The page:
“Breathe deep and bring awareness to everything you do.”
Yoga comes in many different forms, and there are a million places to practice in Boulder. This past week a friend traveling though town sampled much of what the city can offer a yogi, and shared some stories of studios and practices with me. There really does appear to be something for everyone.
Lee practices yoga almost daily, and sometimes he’s in the studio for two or three hours at a time. I know he loves the health benefits, but I didn’t know the extent of the yogic practice in his life.
Yesterday Lee and I were talking. I was physically present but my thoughts were a million years away. I tried to be engaged but there were walls around my words, and even the smile never reached my eyes.
He noticed. And commented. And wouldn’t let me give him a bullshit answer about what was really going on with me.
“Take the practice of yoga off the mat into your daily life.”
Very gently he offered compassion and awareness to my suffering. He created space for my tears, and waited for them to run their course with no judgment on the length of time my crying took, or how soon I would be “fine” again.
He’s a strong man, and let his attention sit firmly on me until such time that I was back in my body and back in the present. He gave me time to lance a childhood wound, witness the drainage, and wait for the time-travel back to the moment.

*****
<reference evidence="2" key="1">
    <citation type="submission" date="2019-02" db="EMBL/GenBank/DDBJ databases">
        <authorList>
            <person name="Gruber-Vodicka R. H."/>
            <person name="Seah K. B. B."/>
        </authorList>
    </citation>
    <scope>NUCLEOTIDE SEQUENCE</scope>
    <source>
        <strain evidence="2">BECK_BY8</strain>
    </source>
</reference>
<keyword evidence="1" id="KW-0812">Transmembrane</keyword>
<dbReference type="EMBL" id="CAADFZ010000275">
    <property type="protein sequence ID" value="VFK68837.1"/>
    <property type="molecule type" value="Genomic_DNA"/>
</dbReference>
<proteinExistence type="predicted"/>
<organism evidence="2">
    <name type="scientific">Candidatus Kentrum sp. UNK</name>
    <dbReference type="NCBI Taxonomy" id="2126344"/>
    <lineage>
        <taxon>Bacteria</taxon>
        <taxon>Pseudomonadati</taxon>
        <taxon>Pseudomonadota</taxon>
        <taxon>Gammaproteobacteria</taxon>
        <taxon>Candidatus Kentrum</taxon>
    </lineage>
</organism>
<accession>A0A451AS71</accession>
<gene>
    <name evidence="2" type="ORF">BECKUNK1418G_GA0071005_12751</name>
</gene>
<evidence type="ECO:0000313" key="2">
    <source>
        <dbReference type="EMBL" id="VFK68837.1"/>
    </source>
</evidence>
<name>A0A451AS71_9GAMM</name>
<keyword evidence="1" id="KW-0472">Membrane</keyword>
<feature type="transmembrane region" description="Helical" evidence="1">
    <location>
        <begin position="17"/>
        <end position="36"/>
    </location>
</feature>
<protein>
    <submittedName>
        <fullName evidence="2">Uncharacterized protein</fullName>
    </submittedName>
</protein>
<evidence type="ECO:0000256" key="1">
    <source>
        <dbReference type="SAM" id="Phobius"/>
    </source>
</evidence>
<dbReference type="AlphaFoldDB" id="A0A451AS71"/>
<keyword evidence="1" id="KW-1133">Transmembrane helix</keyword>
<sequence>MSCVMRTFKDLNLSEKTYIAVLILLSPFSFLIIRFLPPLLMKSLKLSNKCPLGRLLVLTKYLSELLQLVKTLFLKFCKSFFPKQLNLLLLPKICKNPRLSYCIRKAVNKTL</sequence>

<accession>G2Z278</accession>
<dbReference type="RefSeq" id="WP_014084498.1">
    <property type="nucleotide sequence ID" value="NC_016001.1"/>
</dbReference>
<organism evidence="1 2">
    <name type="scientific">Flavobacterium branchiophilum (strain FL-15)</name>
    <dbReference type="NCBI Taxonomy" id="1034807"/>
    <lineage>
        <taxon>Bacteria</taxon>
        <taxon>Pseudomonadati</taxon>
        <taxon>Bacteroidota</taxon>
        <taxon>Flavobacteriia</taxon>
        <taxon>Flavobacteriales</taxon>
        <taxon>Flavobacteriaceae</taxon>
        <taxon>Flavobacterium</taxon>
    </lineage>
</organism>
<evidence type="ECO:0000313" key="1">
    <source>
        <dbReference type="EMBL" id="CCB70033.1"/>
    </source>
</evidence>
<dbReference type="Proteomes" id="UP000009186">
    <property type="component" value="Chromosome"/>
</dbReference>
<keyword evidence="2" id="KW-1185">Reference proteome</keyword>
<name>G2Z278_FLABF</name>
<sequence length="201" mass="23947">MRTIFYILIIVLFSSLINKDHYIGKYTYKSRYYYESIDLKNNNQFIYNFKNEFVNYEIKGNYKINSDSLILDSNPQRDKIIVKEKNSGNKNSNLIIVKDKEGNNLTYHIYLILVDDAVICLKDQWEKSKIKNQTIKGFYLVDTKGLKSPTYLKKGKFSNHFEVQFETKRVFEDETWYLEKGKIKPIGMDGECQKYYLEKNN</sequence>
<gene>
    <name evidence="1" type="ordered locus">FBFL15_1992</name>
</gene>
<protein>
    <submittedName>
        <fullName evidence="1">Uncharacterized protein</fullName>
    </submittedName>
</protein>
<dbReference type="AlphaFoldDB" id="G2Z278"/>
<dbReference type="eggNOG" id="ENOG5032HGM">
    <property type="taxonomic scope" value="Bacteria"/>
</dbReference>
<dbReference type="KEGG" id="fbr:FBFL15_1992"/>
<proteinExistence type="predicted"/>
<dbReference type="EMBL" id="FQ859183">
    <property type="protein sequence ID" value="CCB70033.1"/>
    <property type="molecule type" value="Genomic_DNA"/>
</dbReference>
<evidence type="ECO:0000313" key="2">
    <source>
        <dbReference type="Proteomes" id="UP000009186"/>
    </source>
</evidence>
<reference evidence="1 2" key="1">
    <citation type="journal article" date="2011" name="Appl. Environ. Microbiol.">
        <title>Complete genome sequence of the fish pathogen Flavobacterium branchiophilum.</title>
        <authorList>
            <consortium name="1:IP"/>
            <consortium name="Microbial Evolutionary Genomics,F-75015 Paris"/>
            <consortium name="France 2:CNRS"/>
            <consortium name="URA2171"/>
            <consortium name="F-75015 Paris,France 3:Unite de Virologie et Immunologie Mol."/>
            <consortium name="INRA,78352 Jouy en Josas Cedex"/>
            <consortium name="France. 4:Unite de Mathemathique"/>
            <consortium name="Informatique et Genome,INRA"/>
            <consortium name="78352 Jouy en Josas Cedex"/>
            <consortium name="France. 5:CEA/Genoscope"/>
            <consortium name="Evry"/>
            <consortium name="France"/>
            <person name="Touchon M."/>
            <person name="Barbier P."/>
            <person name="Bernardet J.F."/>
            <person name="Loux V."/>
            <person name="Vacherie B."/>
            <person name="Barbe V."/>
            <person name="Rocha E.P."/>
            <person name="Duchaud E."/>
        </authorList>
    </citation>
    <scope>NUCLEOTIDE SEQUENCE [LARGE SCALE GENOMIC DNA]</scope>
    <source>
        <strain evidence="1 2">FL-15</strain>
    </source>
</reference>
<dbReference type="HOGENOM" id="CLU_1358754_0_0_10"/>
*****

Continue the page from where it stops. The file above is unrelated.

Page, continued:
He embodied patience and strength, and trusted that I would be back, that I would not journey so far or so wide that I would be inaccessible for the rest of the conversation. He didn’t give up on me. He waited.
And within the space of that compassion I was able to witness my pain, grieve, and walk back to the place where I am a competent, intelligent, alive woman that seeks connection and life-force.
“Open your heart to others so that you may feel more deeply.”
I love the physical benefits of yoga as much as the next athlete. Stretching sore muscles, breathing deeply, receiving permission from the instructor to actually relax and not beat myself into a pulp… those are all good things. But the best part of yoga is when the teacher creates a gentle place to practice and let go of the stress of the day. When a yoga practice or studio is a retreat, it doesn’t matter what we do for those 60 or 9 minutes on the mat. The connection to the practice, self and others is the real magic.
Lee and I had planned on doing one last yoga class together before he left town, but as our conversation shifted, we let go of the time frame and let ourselves be present in the moment. And that, I believe, is the most authentic “practice” we could have ever done together.